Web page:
April 20, 2006

The Comeback Kid

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Everyone likes a comeback. But I think that people revel in the loss of famous people’s fame just as much. Why not, when there’s an entire subset of popculture commentary that produces television shows like One Hit Wonder on vh1, eager to pounce on the fallen from grace and make light of lost stardom and the ever-fleeting fifteen minutes? With that kind of hostility waiting to announce a celebrity’s dreaded “has-been” status, it’s not surprising to see the lengths that people are willing to go through in order to hang on to the spotlight for dear life. I just think about the oddity that is William Shatner, the host of One Hit Wonder, who has miraculously achieved life after media death by fickle public opinion in building a subsequent career based solely on public self ridicule. Shatner has become the best living parody of his former self as Captain Kirk, but recharging an entertainment career doesn’t have to be a joke. Surely there’s no prototypical way of staging a comeback. There are the television actors who leap on the the big screen in the vain of George Clooney, and the child actors who break the mold to build reputable careers later in life like Drew Barrymore.

I think comebacks are more amazing when they occur after a career misstep that others might have floundered and never recovered from, like the amazing way Madonna has consistently been able to appear unphased by bad reviews of her equally bad movies roles. Of course reinvention or a return to the spotlight is not always an effective move. Sharon Stone’s over hyped and anticipated return to her breakthrough role in Basic Instinct 2 didn’t amount to much of anything, but a prolonged sequel more than worked for Ah-nuld and T:2 in the Terminator franchise, released nearly a decade after the original. Here are a few people that have successfully gone through a transformation or a slight reworking of their traditional terrain in my eyes.

LL Cool J and J. Lo in Lose Control

This track sounds like it should be blasting on an old school boom box circa 1987. It’s the latest single from LL’s forthcoming Todd Smith album, and was impeccably produced by Jermaine Dupri. LL’s slowed down flow reminds me of the sound of the glory days of hip hop a la Sugar Hill Gang when it was fresh and new but with a modern twist. Everyone is in awe of LL Cool J’s career longevity, and how he’s still a hot emcee at 37 years old. But I’m more surprised at Jennifer Lopez’s involvement with this hit than anything else. I simply cannot think of the last time she’s done something cool and forward-moving that broke away from the usual pop music mold. It’s the formulaic rapper / singer duet, but makes you do a refreshing double take. I guess Ms. Lopez is capable of a lot more musically than I ever gave her credit for.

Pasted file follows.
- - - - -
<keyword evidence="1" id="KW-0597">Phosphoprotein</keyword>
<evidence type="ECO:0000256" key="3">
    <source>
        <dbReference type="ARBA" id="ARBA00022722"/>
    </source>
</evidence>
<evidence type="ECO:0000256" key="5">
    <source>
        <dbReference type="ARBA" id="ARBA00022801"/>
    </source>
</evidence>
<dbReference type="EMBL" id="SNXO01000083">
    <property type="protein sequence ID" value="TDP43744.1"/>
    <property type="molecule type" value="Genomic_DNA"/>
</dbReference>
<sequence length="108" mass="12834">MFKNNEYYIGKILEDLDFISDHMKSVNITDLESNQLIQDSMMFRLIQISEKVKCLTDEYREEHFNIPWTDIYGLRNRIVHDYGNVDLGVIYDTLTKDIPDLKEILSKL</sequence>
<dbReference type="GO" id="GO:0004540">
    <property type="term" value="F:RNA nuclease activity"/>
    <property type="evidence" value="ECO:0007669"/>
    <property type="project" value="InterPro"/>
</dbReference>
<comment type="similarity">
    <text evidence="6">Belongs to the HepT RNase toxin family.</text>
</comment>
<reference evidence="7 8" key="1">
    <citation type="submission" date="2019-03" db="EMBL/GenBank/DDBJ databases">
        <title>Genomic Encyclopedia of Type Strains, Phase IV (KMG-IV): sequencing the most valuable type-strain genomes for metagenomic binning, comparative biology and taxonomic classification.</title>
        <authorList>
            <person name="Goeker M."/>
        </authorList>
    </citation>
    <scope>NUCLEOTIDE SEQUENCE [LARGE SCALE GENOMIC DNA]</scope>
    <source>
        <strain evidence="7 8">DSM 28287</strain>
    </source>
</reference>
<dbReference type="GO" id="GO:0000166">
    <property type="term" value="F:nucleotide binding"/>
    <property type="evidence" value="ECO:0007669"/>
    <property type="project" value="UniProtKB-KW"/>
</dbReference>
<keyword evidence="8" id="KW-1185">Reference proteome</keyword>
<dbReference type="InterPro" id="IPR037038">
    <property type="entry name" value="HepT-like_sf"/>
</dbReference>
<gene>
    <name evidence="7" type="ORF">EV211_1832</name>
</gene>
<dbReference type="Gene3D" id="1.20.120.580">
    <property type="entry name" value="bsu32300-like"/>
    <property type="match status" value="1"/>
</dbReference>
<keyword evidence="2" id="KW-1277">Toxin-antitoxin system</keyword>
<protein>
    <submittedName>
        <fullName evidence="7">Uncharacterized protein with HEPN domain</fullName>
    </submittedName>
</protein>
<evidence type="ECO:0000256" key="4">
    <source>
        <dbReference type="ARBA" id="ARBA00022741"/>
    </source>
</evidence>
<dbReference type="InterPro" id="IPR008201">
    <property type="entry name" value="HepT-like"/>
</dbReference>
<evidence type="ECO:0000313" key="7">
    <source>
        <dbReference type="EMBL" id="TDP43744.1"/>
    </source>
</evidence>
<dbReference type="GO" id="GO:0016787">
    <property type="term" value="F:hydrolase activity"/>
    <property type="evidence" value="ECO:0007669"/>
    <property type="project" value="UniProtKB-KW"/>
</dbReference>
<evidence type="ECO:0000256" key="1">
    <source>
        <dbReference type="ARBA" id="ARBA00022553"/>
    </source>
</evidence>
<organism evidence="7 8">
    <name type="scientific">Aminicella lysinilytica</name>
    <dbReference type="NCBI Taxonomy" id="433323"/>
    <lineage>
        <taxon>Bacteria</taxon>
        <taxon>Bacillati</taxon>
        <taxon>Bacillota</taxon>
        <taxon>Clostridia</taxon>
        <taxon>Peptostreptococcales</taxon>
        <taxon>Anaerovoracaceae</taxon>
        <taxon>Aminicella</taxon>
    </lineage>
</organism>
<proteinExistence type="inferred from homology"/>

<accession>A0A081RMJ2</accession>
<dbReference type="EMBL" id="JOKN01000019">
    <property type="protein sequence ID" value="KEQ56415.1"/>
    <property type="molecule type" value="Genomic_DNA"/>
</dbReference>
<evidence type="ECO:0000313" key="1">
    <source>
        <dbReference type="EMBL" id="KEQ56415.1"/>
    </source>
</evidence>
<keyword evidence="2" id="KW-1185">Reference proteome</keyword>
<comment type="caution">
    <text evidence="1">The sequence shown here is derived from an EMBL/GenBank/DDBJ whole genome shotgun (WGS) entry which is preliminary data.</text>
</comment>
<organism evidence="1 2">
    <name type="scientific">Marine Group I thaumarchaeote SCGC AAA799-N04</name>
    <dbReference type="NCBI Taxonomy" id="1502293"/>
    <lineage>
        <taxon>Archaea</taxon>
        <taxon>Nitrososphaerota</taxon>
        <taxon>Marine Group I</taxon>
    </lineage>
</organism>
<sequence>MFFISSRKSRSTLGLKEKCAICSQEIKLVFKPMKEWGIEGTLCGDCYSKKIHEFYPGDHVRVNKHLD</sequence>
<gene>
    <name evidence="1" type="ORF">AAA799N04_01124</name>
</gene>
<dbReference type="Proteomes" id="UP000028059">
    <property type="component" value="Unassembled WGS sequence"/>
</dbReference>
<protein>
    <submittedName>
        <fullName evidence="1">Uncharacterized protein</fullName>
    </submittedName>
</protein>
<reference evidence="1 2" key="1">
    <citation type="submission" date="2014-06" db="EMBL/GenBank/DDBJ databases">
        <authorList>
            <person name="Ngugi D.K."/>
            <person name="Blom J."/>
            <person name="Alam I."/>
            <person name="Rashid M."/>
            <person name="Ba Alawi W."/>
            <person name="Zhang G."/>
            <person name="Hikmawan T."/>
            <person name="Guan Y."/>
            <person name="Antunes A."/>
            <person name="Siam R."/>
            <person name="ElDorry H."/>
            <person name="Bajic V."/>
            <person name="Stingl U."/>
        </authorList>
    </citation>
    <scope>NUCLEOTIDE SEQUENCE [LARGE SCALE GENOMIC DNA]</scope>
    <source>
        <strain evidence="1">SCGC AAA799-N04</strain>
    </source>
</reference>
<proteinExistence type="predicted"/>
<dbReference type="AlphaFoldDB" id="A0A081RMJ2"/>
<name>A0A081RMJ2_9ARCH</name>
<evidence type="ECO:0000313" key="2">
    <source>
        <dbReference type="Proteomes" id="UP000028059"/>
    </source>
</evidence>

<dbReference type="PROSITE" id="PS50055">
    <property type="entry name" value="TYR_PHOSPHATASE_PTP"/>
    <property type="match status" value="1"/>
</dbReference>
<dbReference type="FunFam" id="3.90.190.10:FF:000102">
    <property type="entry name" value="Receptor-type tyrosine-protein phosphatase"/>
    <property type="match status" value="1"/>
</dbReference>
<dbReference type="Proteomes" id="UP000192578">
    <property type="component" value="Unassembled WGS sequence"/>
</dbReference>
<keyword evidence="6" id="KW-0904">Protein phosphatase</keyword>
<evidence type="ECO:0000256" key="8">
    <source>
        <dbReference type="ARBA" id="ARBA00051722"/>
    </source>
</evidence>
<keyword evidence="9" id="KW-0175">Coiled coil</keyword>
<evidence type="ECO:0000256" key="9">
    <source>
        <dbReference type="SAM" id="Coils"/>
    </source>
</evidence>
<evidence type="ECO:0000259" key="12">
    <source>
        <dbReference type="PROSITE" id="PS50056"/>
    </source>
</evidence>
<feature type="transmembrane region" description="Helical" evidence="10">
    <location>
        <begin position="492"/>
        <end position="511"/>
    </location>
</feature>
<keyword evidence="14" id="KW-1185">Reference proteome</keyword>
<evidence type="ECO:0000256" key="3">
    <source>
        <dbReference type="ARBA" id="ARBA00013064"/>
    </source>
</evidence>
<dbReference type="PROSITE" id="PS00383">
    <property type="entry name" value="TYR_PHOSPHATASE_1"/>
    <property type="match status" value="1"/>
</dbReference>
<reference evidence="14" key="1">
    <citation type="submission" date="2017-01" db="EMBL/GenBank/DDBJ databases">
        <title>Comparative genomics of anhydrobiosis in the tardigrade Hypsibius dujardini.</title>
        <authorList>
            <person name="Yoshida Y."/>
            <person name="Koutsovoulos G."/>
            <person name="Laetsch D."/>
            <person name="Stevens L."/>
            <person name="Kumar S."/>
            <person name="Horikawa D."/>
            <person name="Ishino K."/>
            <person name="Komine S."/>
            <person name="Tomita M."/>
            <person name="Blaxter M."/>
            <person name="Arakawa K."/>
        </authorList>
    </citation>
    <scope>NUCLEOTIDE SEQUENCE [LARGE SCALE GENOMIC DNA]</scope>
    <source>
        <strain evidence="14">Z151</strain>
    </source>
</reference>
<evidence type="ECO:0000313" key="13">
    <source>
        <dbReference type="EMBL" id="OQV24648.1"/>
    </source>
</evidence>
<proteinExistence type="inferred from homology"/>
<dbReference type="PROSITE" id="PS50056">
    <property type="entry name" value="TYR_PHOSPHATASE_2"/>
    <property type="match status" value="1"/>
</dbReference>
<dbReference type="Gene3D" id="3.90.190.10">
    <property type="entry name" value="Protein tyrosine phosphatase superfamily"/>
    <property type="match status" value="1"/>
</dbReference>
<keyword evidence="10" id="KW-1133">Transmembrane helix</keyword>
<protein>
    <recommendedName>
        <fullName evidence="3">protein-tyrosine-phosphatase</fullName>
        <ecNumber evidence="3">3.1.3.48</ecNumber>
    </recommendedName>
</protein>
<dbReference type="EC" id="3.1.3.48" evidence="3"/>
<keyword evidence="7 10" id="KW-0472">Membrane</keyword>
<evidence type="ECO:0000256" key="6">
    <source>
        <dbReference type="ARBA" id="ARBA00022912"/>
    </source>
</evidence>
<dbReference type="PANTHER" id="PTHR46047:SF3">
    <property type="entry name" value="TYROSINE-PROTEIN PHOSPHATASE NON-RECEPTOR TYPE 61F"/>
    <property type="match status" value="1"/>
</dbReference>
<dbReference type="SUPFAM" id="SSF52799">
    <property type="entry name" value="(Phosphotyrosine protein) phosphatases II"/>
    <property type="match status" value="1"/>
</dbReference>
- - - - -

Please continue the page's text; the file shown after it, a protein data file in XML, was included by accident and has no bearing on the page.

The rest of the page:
Will Smith in Hitch

This is more about Will Smith’s redemption in my eyes. I mean Will Smith has never left the scene, and remains one of the biggest names in the business. But when this movie first came out, I refused to see it. Over the years Smith has acquired a cheesiness factor that downright annoys me. I don’t know if it was Wild Wild West or because he insists on recording more horrible rap albums, I can’t pinpoint it to be sure. However lame he seems at times, Hitch is a throwback to a time when Smith was a cool kid, back when he didn’t diss rappers who use profanity and when he chilled with Jazzy Jeff and wrote songs about the Summer time. The movie affirms Smith’s ability to carry a starring vehicle that shies away from the buddy comedies in which he first began his movie career.

Dave Chappelle in Block Party

America’s former favorite funny man (for a quick minute) decided to have all of his friends and favorite artists perform a concert in Brooklyn. The event was free for all, including residents from his Ohio town who came along for the ride. The result has been heralded as Chappelle’s return to form, and an enjoyable social remark and festival documentary. I don’t think we will see Dave Chappelle back in the spotlight quite to the extent of his height in fame, but a return to a former element always helps ease the transition.

Archived article by Sophia Asare
Sun Staff Writer